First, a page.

For example, if a pedestrian comes into contact with a power line that is hanging too low and is electrocuted as a result, the pedestrian will need to show at trial or in settlement negotiations that the power company had a duty to maintain sufficient height clearance for their power lines, that the power company failed to do so (as is evident from the injury), that the pedestrian’s electrocution injury was caused by the low power line, and that the electrocution resulted in physical injuries. It is important to note that the power company is judged by a standard of reasonableness. For example, if a power line falls down during a storm and injures a pedestrian shortly after, it is unlikely that the power company will be found negligent for failing to repair the downed line immediately. However, if the downed line remained in this condition for several days after the storm, the power company may indeed be found negligent for failing to repair the line within a reasonable amount of time. “Reasonableness” if a determination made at law, frequently by a jury, and takes into account the contexts and conditions under which the power company acted or failed to act.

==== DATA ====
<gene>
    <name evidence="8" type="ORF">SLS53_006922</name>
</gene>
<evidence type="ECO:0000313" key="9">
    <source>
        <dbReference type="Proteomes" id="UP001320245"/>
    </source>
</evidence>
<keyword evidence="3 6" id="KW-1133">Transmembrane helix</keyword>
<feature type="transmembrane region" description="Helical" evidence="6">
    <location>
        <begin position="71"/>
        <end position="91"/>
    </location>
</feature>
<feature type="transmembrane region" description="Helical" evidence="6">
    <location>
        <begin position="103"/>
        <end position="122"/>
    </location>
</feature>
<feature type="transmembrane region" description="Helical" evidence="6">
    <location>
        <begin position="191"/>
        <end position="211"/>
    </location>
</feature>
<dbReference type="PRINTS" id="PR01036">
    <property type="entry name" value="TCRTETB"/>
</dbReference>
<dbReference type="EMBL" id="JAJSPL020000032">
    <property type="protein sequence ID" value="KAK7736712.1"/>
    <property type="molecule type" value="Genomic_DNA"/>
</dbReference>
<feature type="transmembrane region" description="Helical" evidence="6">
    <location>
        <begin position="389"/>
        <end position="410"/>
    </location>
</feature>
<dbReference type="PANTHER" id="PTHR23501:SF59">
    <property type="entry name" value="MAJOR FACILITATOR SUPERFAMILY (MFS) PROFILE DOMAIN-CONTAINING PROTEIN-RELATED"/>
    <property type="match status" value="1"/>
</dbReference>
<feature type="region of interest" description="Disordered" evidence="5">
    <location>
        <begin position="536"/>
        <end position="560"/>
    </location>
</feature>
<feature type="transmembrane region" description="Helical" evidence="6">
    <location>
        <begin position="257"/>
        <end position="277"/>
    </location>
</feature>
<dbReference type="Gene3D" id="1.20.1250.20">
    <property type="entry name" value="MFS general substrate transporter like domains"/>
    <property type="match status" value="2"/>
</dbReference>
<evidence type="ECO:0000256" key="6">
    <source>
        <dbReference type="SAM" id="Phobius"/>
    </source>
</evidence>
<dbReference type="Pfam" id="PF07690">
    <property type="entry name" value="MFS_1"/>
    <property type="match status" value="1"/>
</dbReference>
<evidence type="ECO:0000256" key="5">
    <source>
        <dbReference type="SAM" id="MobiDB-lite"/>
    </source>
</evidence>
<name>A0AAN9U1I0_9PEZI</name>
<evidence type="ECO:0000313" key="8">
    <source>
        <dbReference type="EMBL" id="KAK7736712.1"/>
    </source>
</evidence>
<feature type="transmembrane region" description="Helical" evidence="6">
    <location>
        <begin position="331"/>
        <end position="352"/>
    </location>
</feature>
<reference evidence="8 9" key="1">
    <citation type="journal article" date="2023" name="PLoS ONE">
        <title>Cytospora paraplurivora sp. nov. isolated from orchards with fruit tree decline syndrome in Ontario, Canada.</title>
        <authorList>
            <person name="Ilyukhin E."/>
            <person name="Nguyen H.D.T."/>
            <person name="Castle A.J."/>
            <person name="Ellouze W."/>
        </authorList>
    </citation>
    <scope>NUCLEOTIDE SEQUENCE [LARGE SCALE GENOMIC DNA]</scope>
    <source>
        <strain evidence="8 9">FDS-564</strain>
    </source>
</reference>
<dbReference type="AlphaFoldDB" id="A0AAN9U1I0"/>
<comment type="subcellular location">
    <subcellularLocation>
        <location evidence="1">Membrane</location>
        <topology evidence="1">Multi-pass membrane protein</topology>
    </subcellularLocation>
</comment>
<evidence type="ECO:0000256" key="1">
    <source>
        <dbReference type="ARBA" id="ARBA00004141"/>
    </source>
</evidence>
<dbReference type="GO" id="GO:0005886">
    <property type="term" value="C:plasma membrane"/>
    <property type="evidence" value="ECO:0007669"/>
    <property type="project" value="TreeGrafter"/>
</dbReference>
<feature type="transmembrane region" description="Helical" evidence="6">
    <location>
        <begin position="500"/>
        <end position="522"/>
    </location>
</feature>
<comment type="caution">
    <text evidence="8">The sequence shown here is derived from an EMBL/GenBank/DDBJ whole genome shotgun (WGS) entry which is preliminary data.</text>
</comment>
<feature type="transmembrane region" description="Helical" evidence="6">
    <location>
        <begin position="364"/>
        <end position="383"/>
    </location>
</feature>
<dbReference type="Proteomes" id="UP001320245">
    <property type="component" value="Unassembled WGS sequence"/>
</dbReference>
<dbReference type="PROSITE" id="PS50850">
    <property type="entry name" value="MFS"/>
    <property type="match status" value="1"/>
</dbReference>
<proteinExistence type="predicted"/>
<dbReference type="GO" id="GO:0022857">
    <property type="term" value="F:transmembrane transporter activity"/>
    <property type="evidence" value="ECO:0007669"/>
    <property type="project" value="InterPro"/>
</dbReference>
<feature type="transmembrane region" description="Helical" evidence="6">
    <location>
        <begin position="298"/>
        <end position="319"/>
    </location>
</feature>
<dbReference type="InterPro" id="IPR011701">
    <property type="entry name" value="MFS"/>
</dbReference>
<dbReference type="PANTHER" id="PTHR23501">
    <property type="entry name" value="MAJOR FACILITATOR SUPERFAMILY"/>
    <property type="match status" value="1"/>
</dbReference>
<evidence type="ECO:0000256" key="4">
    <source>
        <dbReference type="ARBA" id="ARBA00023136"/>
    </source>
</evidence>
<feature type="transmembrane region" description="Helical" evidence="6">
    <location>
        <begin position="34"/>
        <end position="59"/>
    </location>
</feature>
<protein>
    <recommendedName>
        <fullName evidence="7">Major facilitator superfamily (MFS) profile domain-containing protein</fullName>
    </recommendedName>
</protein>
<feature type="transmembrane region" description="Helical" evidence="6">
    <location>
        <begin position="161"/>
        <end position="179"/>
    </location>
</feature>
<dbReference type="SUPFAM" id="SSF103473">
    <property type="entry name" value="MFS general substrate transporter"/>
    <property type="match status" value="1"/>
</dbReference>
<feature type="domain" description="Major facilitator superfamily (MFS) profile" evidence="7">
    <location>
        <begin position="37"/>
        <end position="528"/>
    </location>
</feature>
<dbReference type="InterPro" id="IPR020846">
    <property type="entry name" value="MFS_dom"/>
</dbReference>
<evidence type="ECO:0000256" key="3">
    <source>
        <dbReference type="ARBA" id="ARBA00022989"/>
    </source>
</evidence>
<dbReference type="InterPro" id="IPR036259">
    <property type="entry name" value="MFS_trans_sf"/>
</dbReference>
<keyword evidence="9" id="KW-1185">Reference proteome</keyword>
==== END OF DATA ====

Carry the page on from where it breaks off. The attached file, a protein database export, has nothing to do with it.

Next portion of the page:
Power companies are strictly regulated by the state, and must comply with a myriad of other laws intended to protect consumers. If a power company violates one such law, a “negligence per se” action may be possible. In this case, the power company is presumed to be negligent due to their violation of law. At trial, it is up to the power company to prove how they, in fact, did not violate the law, or how their violation of this law did not lead to the injuries suffered. Negligence per se actions are powerful tools for injured parties, because they shift the burden of proof from the injured individual to the power company.
In nearly all of the actions described above, an injured party will be able to recover for his or her injuries, for pain and suffering, future medical care, loss of earnings, and any other consequential damages resulting from the electrocution. Because of the wide range of possible ways in which someone may be electrocuted, it is extremely important to gather facts on the incident as early as possible, and to contact an attorney who is familiar with this area of law, and who can obtain the maximum, fair compensation for the injuries suffered.